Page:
The Chairman shall decide Points of Order.
During the discussion of a motion it may be seen that something else should be done. Maybe it is unwise for such a motion to appear in the minutes, someone may wish to add something to the motion or amend it, or elect a committee to look after the matter. Following (in large letters) are a number of things one may want to do and (in small letters) the ways in which these things can be done:
Make a motion
Make a motion to amend by substitution, adding or striking out.
Make a motion to (a) postpone to set time, (b) to make a special order of business for special or following meeting, and (c) to table (undebateable)
Move that a committee look after it.
Move that motion be withdrawn (undebateable)
Move objection to consideration before any debate has gone on (undebateable, no second)
Move to postpone indefinitely
Move to table (is only temporary)
Move to postpone to set time.
Move to limit debate.
Move the previous question (this orders immediate vote, undebateable)
Move to suspend rules.
Note: These motions have priority [...] as in order of the following list, the first taking precedence over those underneath:
|Fix time to which to adjourn||
|Adjourn or recess||Amend|
|Points of order||Postpone indefinitely|
|Table or take from table||Main Motion|
It is not in order to vote on the Main Question so long as any of the motions above it are before the body:
X moves that the membership go on strike for on increase in wages. Y seconds his motion. To test out the feeling for such action Z moves that it be postponed indefinitely. W seconds this motion. Before the Main Motion (to go on strike) can be voted on the motion to postpone indefinitely must be voted on. If it carries further discussion about the strike is out of order for the rest of the meeting. But if it doesn't carry further discussion is in order.
Then perhaps T is in favor of a strike providing certain conditions prevail. He makes a motion to amend the Main Motion. He gets a second. Again the amendment must be voted on before a vote is taken on the Main Motion. If the Amendment loses a vote is still in order on the Main Motion. But if the amendment carries, it carries the Motion with it. Always the Motion above must be disposed first before the one lower down is voted on. A motion higher in the list always "holds over" those lower down and are in order according to their priority on the list.
POINTS OF ORDER OR INFORMATION are always in order.
When a member thinks the decision of the Chairman is incorrect, or biased, he can appeal to the body. The member appealing upon gaining the floor states "I appeal from the decision of the Chair." The Chairman then relinquished the Chair and the Recording Secretary-takes the gavel. The Chairman gives the reasons he ruled as he did and the appealer states why he thinks the ruling incorrect. it vote is taken of the body to decide who is correct. If the Chair-man is sustained his ruling stands, if he is not sustained his ruling is not valid. The Chairman then resumes the chair. Sometimes to relieve him-self of the responsibility of making the decision the chairman welcomes an appeal. The responsibility then is thrown on the assembly.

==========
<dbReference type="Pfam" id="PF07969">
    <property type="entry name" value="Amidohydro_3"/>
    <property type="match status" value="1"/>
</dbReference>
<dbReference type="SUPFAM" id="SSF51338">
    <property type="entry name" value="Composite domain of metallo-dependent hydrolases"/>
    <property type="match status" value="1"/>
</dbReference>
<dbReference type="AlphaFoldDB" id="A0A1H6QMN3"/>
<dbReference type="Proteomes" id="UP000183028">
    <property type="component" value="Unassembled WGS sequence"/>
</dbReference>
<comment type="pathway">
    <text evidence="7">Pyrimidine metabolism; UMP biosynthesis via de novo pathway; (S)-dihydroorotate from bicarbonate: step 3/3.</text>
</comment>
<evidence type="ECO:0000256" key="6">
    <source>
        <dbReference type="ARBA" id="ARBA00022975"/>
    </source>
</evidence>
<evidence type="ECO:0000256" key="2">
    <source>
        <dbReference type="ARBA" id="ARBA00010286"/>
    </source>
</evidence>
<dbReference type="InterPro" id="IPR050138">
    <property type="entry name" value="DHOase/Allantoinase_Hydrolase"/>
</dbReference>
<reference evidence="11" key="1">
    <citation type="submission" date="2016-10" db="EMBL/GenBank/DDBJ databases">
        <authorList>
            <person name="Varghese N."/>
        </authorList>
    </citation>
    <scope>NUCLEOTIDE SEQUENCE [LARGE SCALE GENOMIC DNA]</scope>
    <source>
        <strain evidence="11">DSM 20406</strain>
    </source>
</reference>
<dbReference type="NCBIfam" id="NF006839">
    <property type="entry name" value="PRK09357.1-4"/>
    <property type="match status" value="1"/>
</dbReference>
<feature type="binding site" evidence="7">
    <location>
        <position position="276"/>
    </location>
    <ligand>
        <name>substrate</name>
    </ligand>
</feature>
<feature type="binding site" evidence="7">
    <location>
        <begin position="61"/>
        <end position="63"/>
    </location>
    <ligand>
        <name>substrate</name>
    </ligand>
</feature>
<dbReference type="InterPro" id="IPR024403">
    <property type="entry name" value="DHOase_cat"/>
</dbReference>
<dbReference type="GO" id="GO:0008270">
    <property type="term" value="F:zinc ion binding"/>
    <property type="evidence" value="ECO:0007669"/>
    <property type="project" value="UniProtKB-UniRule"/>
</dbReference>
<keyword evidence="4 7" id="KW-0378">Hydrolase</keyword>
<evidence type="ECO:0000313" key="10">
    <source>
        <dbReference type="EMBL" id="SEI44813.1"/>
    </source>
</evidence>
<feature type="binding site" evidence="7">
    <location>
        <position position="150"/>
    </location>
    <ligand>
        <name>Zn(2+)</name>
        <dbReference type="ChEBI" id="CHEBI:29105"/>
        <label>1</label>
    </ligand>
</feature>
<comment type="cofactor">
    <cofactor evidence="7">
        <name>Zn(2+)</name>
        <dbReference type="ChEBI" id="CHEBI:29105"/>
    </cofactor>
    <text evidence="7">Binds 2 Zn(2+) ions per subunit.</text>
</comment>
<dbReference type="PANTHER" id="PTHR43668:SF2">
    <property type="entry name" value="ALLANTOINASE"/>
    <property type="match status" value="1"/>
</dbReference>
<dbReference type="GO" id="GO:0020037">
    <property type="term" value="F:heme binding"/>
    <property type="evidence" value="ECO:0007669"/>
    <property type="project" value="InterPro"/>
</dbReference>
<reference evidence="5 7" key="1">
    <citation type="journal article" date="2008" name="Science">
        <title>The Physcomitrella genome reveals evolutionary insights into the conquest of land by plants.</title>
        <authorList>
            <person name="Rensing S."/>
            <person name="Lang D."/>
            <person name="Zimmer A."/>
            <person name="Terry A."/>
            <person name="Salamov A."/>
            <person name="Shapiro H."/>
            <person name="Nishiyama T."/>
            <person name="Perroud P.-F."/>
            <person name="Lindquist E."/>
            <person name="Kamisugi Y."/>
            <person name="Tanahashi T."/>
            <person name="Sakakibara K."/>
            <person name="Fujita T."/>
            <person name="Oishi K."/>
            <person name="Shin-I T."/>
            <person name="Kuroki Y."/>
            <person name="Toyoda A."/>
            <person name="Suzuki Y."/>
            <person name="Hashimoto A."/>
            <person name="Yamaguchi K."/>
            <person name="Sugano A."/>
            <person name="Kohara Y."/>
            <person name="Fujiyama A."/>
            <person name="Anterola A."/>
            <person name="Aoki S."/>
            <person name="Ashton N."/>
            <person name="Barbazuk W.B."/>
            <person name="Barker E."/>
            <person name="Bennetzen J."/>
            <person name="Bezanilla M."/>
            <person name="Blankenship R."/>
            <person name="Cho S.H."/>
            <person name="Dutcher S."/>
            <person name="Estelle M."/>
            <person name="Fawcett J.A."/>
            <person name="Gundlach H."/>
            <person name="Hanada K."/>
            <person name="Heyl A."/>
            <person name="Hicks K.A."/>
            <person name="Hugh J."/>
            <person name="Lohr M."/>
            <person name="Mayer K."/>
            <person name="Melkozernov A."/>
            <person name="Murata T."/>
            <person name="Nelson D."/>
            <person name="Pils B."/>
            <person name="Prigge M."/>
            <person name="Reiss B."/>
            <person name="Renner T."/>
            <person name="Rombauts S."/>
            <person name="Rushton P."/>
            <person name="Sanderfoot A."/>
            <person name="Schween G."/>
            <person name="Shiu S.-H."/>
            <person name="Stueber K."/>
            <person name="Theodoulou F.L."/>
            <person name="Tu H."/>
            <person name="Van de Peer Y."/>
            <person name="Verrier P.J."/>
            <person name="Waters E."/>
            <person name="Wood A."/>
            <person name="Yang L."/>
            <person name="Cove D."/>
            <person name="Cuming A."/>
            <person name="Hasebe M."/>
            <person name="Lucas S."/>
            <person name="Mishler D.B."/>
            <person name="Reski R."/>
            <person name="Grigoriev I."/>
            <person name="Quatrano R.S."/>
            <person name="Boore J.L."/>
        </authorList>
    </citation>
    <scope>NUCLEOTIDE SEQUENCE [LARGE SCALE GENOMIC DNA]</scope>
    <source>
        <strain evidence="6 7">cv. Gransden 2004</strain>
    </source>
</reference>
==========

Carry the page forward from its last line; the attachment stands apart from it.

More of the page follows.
RESCIND action of former meeting. This is. a Main Motion. Only one who has voted in favor of an action can move to rescind.
RECONSIDER a question has the object of coming to another decision in view of new or further information.
WITHDRAW A MOTION A member may withdraw a motion before the Chairman has stated it. Once the chairman has stated the motion a motion can be made (requiring no second) to withdraw the motion and without debate a vote is called for. If a motion to withdraw is carried the motion is not written in the minutes.
OPEN DISCUSSION When just what action take on a subject is doubtful it is a practice to make a notion "to open the floor for discussion on so and so." During the discussion perhaps any action sill be seen to be undesirable, perhaps the best action to take will be discovered. When discussion is exhausted on a subject a motion is in order "to close discussion."
Questions that are introduced that are not in accord with the aims and objects of the organization, or are irrelevant, should be ruled out of order by the Chair. An "appeal" may be taken from this ruling.
If the Chair wishes, he may ask for an appeal to be taken from his ruling, thus protecting himself from the responsibility of a decision.
The Chair can put a motion "all those who object to consideration" on his own responsibility.
If a member moves a "no consideration" motion, no second is required and it is undebateable and unamendable.
It must be made before there is any debate, or before a subsidiary motion is stated.
A motion ruled objectionable by the Chair or by a vote of the assembly cannot be introduced during a session again except by unanimous consent.
Transcribed by J. D. Crutchfield from a photocopy of a mimeographed document, kindly provided by F. W. Robert Rush.
Last updated 6 March 2005